Lost World of Genesis One – A visual introduction (Video Resource)

Lost World of Genesis One – A visual introduction (Video Resource) January 20, 2011

This week I had the opportunity to present the main ideas of John Walton’s The Lost World of Genesis One: ancient cosmology and the origins debate to my Old Testament Theology classmates.  I had a wonderful time talking about Genesis 1 and evolution issues and thought I’d share some of the slides with you.  I will also include my notes.  Then, those of you who want to read the book will have a ‘head start’ so to speak.  I cannot emphasize enough how helpful this book is when it comes to reading the Bible faithfully and particularly to interpreting Genesis 1 for all its worth!

Here is my summary of the book.

Here is a pdf of all my notes from the presentation containing notes and insights from The Lost World of Genesis One, notes, Kurt Willems.

If you use this material (except the quotes, which belong to Walton) please point folks to the source 🙂

Here is the Video…

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  • JM

    Great job, Kurt!

    I forget, did you say you'd read C. John Collins' "Genesis 1-4: A Linguistic, Literary and Theological Commentary" yet? If not, it's a PERFECT follow-up to Walton's and does a great job in expanding and filling in some things that Walton overlooked or chose not to discuss. The approach is complementary to Walton's and both books are two of the best books on Genesis and origins that I've read in a LONG time…which is why I used them so much in my Bible & Science DVD seminar (shameless plug alert! http://jmsmith.org/store/the-bible-science ) 😉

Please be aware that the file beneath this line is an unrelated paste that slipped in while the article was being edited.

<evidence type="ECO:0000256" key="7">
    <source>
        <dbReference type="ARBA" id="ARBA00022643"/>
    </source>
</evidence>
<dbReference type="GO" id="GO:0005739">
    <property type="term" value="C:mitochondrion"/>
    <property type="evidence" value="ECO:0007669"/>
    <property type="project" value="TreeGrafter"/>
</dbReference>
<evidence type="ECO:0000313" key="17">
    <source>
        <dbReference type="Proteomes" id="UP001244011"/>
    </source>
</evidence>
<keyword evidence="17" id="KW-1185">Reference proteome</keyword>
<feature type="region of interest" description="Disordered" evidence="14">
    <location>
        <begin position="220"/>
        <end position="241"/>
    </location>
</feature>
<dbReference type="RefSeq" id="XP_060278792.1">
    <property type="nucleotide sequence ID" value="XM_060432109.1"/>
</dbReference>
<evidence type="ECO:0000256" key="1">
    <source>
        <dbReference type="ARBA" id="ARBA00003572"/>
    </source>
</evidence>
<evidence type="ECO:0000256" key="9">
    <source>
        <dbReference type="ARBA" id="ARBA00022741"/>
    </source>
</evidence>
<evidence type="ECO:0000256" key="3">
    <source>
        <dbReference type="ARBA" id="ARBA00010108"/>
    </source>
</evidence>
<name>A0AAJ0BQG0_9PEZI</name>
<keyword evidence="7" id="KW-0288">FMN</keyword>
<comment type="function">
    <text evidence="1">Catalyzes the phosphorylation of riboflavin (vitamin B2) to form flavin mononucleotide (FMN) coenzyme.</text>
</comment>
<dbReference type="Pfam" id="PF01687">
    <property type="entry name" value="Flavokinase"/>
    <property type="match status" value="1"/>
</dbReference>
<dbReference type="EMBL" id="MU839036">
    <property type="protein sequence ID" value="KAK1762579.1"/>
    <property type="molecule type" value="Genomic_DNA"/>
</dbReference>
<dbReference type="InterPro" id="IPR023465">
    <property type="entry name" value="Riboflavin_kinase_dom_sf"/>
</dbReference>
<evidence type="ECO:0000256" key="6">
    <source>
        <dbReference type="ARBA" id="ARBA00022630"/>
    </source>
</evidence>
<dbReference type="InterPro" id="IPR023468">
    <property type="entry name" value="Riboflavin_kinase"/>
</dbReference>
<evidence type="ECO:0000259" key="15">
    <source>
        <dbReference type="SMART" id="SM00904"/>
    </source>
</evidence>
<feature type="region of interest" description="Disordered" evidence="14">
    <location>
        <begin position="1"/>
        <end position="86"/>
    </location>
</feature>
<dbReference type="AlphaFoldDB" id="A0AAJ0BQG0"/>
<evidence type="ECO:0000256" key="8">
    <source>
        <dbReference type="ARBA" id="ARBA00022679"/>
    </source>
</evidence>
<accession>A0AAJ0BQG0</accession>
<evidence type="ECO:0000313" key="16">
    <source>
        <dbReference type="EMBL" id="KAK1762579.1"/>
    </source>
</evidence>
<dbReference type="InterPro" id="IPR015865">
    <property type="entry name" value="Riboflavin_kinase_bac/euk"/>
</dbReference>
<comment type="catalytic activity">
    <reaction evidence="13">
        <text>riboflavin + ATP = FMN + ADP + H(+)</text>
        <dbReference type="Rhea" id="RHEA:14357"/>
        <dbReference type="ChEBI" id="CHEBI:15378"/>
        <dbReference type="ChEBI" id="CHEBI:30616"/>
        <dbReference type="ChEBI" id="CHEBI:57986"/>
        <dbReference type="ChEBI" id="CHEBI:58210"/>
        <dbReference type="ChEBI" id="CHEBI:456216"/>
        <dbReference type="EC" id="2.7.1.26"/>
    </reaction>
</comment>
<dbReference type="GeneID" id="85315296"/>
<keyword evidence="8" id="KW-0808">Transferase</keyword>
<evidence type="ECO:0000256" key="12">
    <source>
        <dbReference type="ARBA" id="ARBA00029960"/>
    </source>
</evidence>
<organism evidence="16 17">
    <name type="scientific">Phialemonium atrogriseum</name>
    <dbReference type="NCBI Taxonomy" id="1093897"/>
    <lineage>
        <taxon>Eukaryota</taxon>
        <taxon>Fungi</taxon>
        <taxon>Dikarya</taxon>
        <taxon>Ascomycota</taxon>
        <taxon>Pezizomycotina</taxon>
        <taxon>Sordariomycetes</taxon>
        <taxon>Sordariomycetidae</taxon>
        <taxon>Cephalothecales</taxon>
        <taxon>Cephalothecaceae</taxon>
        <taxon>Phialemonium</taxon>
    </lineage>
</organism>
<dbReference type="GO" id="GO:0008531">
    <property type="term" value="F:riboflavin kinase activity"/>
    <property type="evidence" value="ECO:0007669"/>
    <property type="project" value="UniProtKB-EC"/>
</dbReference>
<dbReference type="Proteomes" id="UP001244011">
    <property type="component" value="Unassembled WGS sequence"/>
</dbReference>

• Kurt

      I did purchase it. No time to read at the moment. Is he a framework theory guy?

      • JM

        Not really; though he allows for it. He's much closer to Walton. His view is called the "Analogical Days" view where the days are literal days, but are analogical and illustrative rather than scientific or rigidly-historical.

  • Brad Thomas

    I've not read this book. Could it be argued this is simply analytical gymnastics, or is it a dialectical approach to the issues of Creationism vs. Evolution. Scot McKnight conveys the view of Oneness in his book The Blue Parakeet (play on the word paraclete [did I spell that correctly?]). I don't find any conflict between evolution and creationist stuff because I don't see that there is a conflict (Bell talks a little about this in Everything is Spiritual – Genesis 1 as poetry, etc. – a way to explain the beginings OF TIME). From your pp presentation I do see the reconciliation between being a human DOING vs. a human BEING. In the West we tend to be DOINGS more than BEINGS I think. The Modern perspective (the culture of reductionism – materialism) HAS infiltrated church culture, which seems to be the same as the Pax Americana culture. Your pp pres implies what I'm looking at right now in my own life: the paradoxes that pervade Christ's teachings and the truth that is found somewhere in the middle of those paradoxes. Currently teaching A Prayer for Owen Meany by Irving to my Senior Students (I teach hs). Powerful book about paradox and faith and truth: Institution vs. the Individual as played out in religion, education, and governement/military. Thanks for Pangea – It makes me think and feel as I move toward oneness/wholeness!